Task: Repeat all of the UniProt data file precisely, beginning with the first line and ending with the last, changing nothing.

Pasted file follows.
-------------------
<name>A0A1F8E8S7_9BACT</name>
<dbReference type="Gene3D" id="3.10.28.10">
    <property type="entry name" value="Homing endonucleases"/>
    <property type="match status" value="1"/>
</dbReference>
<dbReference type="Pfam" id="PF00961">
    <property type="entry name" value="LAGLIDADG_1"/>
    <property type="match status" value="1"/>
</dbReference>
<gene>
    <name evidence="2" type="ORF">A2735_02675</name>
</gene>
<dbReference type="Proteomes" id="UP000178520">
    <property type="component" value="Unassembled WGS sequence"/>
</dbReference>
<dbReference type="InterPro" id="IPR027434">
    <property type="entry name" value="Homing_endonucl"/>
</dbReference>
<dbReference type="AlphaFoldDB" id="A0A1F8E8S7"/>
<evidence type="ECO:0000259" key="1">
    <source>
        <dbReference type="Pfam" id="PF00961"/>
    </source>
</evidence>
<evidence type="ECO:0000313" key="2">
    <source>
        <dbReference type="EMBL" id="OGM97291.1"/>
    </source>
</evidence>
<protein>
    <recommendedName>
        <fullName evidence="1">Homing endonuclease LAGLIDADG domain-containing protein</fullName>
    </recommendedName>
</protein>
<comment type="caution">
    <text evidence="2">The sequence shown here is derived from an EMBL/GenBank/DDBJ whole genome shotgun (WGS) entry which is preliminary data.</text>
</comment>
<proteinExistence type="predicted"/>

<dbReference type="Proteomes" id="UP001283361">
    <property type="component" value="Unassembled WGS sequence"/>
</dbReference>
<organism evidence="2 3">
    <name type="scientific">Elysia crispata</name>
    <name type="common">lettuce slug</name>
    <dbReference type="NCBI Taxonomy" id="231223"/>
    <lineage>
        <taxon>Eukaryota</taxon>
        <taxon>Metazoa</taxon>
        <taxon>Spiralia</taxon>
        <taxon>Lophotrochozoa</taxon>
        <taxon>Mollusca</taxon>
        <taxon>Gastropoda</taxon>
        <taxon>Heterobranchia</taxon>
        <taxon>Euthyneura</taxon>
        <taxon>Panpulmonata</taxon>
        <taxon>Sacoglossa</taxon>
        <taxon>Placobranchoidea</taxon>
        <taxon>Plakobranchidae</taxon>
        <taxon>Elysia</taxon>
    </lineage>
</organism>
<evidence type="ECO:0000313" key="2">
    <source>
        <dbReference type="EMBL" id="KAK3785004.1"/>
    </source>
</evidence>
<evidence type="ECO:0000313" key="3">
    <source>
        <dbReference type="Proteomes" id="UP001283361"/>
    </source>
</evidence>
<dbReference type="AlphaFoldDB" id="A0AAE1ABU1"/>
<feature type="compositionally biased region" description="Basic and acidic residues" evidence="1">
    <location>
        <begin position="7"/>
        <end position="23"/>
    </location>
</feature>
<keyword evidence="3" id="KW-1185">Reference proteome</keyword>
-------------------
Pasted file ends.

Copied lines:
<name>A0A1F8E8S7_9BACT</name>
<dbReference type="Gene3D" id="3.10.28.10">
    <property type="entry name" value="Homing endonucleases"/>
    <property type="match status" value="1"/>
</dbReference>
<dbReference type="Pfam" id="PF00961">
    <property type="entry name" value="LAGLIDADG_1"/>
    <property type="match status" value="1"/>
</dbReference>
<gene>
    <name evidence="2" type="ORF">A2735_02675</name>
</gene>
<dbReference type="Proteomes" id="UP000178520">
    <property type="component" value="Unassembled WGS sequence"/>
</dbReference>
<dbReference type="InterPro" id="IPR027434">
    <property type="entry name" value="Homing_endonucl"/>
</dbReference>
<dbReference type="AlphaFoldDB" id="A0A1F8E8S7"/>
<evidence type="ECO:0000259" key="1">
    <source>
        <dbReference type="Pfam" id="PF00961"/>
    </source>
</evidence>
<evidence type="ECO:0000313" key="2">
    <source>
        <dbReference type="EMBL" id="OGM97291.1"/>
    </source>
</evidence>
<protein>
    <recommendedName>
        <fullName evidence="1">Homing endonuclease LAGLIDADG domain-containing protein</fullName>
    </recommendedName>
</protein>
<comment type="caution">
    <text evidence="2">The sequence shown here is derived from an EMBL/GenBank/DDBJ whole genome shotgun (WGS) entry which is preliminary data.</text>
</comment>
<proteinExistence type="predicted"/>

<dbReference type="Proteomes" id="UP001283361">
    <property type="component" value="Unassembled WGS sequence"/>
</dbReference>
<organism evidence="2 3">
    <name type="scientific">Elysia crispata</name>
    <name type="common">lettuce slug</name>
    <dbReference type="NCBI Taxonomy" id="231223"/>
    <lineage>
        <taxon>Eukaryota</taxon>
        <taxon>Metazoa</taxon>
        <taxon>Spiralia</taxon>
        <taxon>Lophotrochozoa</taxon>
        <taxon>Mollusca</taxon>
        <taxon>Gastropoda</taxon>
        <taxon>Heterobranchia</taxon>
        <taxon>Euthyneura</taxon>
        <taxon>Panpulmonata</taxon>
        <taxon>Sacoglossa</taxon>
        <taxon>Placobranchoidea</taxon>
        <taxon>Plakobranchidae</taxon>
        <taxon>Elysia</taxon>
    </lineage>
</organism>
<evidence type="ECO:0000313" key="2">
    <source>
        <dbReference type="EMBL" id="KAK3785004.1"/>
    </source>
</evidence>
<evidence type="ECO:0000313" key="3">
    <source>
        <dbReference type="Proteomes" id="UP001283361"/>
    </source>
</evidence>
<dbReference type="AlphaFoldDB" id="A0AAE1ABU1"/>
<feature type="compositionally biased region" description="Basic and acidic residues" evidence="1">
    <location>
        <begin position="7"/>
        <end position="23"/>
    </location>
</feature>
<keyword evidence="3" id="KW-1185">Reference proteome</keyword>